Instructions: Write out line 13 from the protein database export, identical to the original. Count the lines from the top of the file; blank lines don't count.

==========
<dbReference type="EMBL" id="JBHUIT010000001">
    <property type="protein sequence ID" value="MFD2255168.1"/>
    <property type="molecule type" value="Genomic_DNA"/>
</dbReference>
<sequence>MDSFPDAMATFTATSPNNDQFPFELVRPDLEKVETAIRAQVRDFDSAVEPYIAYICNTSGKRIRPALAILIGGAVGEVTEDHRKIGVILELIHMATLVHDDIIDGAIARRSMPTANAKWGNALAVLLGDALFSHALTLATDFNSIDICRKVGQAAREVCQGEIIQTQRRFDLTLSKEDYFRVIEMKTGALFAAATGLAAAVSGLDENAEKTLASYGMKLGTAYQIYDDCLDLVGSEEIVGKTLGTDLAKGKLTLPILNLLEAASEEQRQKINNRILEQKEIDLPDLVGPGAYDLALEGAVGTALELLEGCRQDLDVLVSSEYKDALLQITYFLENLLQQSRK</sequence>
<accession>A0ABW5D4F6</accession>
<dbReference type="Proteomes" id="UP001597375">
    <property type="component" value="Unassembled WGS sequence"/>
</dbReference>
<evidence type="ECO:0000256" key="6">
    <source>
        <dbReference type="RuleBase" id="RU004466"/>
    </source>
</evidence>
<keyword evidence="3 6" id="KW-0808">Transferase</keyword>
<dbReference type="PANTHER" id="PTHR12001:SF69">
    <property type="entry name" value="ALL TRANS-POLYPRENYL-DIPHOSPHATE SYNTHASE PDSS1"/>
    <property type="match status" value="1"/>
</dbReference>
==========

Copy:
    </source>